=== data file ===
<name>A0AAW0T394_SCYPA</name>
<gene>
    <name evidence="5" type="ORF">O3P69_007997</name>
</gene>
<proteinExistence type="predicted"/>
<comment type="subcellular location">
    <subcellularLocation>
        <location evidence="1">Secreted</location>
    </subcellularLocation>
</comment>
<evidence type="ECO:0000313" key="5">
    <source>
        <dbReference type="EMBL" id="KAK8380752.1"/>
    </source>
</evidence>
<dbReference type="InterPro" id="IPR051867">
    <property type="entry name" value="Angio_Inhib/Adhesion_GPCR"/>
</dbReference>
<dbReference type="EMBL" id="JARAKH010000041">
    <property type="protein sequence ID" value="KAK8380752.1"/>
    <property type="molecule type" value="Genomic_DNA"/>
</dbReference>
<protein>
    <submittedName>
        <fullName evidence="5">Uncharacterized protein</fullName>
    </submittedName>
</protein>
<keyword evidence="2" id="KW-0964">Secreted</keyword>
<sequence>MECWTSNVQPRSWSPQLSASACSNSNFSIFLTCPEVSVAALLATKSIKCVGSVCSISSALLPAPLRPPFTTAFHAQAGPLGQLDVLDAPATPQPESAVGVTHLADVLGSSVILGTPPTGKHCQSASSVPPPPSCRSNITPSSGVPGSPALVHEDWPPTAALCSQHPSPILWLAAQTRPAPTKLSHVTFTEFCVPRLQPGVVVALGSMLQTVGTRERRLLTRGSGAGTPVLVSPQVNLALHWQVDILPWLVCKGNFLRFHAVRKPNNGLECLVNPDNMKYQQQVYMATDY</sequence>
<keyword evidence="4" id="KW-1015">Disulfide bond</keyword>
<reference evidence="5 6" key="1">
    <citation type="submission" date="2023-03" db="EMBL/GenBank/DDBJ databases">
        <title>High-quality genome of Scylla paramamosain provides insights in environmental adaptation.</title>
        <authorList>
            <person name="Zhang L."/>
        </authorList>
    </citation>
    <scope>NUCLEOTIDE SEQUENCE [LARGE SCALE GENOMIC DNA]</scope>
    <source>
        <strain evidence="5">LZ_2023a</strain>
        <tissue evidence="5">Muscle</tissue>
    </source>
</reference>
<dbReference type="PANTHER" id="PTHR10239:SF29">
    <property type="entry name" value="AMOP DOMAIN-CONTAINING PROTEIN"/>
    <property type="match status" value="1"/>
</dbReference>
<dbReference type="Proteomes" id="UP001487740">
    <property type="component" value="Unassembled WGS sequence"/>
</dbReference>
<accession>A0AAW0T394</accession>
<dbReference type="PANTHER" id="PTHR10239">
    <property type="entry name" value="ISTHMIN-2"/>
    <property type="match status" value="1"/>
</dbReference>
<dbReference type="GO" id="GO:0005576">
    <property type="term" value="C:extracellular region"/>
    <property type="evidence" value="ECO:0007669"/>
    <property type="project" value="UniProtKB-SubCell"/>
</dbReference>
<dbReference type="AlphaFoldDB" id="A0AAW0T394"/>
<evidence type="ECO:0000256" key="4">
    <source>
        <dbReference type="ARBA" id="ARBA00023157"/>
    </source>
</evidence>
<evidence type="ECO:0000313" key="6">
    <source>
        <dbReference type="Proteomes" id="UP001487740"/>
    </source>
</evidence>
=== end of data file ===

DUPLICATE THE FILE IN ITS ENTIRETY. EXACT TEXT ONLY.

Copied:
<name>A0AAW0T394_SCYPA</name>
<gene>
    <name evidence="5" type="ORF">O3P69_007997</name>
</gene>
<proteinExistence type="predicted"/>
<comment type="subcellular location">
    <subcellularLocation>
        <location evidence="1">Secreted</location>
    </subcellularLocation>
</comment>
<evidence type="ECO:0000313" key="5">
    <source>
        <dbReference type="EMBL" id="KAK8380752.1"/>
    </source>
</evidence>
<dbReference type="InterPro" id="IPR051867">
    <property type="entry name" value="Angio_Inhib/Adhesion_GPCR"/>
</dbReference>
<dbReference type="EMBL" id="JARAKH010000041">
    <property type="protein sequence ID" value="KAK8380752.1"/>
    <property type="molecule type" value="Genomic_DNA"/>
</dbReference>
<protein>
    <submittedName>
        <fullName evidence="5">Uncharacterized protein</fullName>
    </submittedName>
</protein>
<keyword evidence="2" id="KW-0964">Secreted</keyword>
<sequence>MECWTSNVQPRSWSPQLSASACSNSNFSIFLTCPEVSVAALLATKSIKCVGSVCSISSALLPAPLRPPFTTAFHAQAGPLGQLDVLDAPATPQPESAVGVTHLADVLGSSVILGTPPTGKHCQSASSVPPPPSCRSNITPSSGVPGSPALVHEDWPPTAALCSQHPSPILWLAAQTRPAPTKLSHVTFTEFCVPRLQPGVVVALGSMLQTVGTRERRLLTRGSGAGTPVLVSPQVNLALHWQVDILPWLVCKGNFLRFHAVRKPNNGLECLVNPDNMKYQQQVYMATDY</sequence>
<keyword evidence="4" id="KW-1015">Disulfide bond</keyword>
<reference evidence="5 6" key="1">
    <citation type="submission" date="2023-03" db="EMBL/GenBank/DDBJ databases">
        <title>High-quality genome of Scylla paramamosain provides insights in environmental adaptation.</title>
        <authorList>
            <person name="Zhang L."/>
        </authorList>
    </citation>
    <scope>NUCLEOTIDE SEQUENCE [LARGE SCALE GENOMIC DNA]</scope>
    <source>
        <strain evidence="5">LZ_2023a</strain>
        <tissue evidence="5">Muscle</tissue>
    </source>
</reference>
<dbReference type="PANTHER" id="PTHR10239:SF29">
    <property type="entry name" value="AMOP DOMAIN-CONTAINING PROTEIN"/>
    <property type="match status" value="1"/>
</dbReference>
<dbReference type="Proteomes" id="UP001487740">
    <property type="component" value="Unassembled WGS sequence"/>
</dbReference>
<accession>A0AAW0T394</accession>
<dbReference type="PANTHER" id="PTHR10239">
    <property type="entry name" value="ISTHMIN-2"/>
    <property type="match status" value="1"/>
</dbReference>
<dbReference type="GO" id="GO:0005576">
    <property type="term" value="C:extracellular region"/>
    <property type="evidence" value="ECO:0007669"/>
    <property type="project" value="UniProtKB-SubCell"/>
</dbReference>
<dbReference type="AlphaFoldDB" id="A0AAW0T394"/>
<evidence type="ECO:0000256" key="4">
    <source>
        <dbReference type="ARBA" id="ARBA00023157"/>
    </source>
</evidence>
<evidence type="ECO:0000313" key="6">
    <source>
        <dbReference type="Proteomes" id="UP001487740"/>
    </source>
</evidence>